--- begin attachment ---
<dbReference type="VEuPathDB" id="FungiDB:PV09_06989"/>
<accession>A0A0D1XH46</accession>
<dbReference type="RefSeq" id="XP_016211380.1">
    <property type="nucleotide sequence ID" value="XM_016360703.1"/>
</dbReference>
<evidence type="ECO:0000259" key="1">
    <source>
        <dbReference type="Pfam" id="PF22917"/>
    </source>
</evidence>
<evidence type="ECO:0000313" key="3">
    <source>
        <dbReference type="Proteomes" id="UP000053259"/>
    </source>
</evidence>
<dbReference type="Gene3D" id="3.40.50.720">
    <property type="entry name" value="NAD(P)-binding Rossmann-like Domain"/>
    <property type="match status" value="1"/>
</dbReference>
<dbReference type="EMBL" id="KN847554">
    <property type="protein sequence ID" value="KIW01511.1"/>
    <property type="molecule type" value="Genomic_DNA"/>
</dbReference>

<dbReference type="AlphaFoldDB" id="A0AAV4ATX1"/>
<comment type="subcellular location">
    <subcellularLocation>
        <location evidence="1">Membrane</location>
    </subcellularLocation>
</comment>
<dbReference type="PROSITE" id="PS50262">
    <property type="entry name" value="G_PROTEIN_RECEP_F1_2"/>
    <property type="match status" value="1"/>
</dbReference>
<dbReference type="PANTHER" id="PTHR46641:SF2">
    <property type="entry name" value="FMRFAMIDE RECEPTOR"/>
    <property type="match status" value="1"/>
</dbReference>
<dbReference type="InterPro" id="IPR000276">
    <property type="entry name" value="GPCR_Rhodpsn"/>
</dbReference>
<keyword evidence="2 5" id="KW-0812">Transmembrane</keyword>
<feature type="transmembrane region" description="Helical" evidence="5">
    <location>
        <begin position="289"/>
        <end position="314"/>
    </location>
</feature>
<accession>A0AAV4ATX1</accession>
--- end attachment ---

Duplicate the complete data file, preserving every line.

<dbReference type="VEuPathDB" id="FungiDB:PV09_06989"/>
<accession>A0A0D1XH46</accession>
<dbReference type="RefSeq" id="XP_016211380.1">
    <property type="nucleotide sequence ID" value="XM_016360703.1"/>
</dbReference>
<evidence type="ECO:0000259" key="1">
    <source>
        <dbReference type="Pfam" id="PF22917"/>
    </source>
</evidence>
<evidence type="ECO:0000313" key="3">
    <source>
        <dbReference type="Proteomes" id="UP000053259"/>
    </source>
</evidence>
<dbReference type="Gene3D" id="3.40.50.720">
    <property type="entry name" value="NAD(P)-binding Rossmann-like Domain"/>
    <property type="match status" value="1"/>
</dbReference>
<dbReference type="EMBL" id="KN847554">
    <property type="protein sequence ID" value="KIW01511.1"/>
    <property type="molecule type" value="Genomic_DNA"/>
</dbReference>

<dbReference type="AlphaFoldDB" id="A0AAV4ATX1"/>
<comment type="subcellular location">
    <subcellularLocation>
        <location evidence="1">Membrane</location>
    </subcellularLocation>
</comment>
<dbReference type="PROSITE" id="PS50262">
    <property type="entry name" value="G_PROTEIN_RECEP_F1_2"/>
    <property type="match status" value="1"/>
</dbReference>
<dbReference type="PANTHER" id="PTHR46641:SF2">
    <property type="entry name" value="FMRFAMIDE RECEPTOR"/>
    <property type="match status" value="1"/>
</dbReference>
<dbReference type="InterPro" id="IPR000276">
    <property type="entry name" value="GPCR_Rhodpsn"/>
</dbReference>
<keyword evidence="2 5" id="KW-0812">Transmembrane</keyword>
<feature type="transmembrane region" description="Helical" evidence="5">
    <location>
        <begin position="289"/>
        <end position="314"/>
    </location>
</feature>
<accession>A0AAV4ATX1</accession>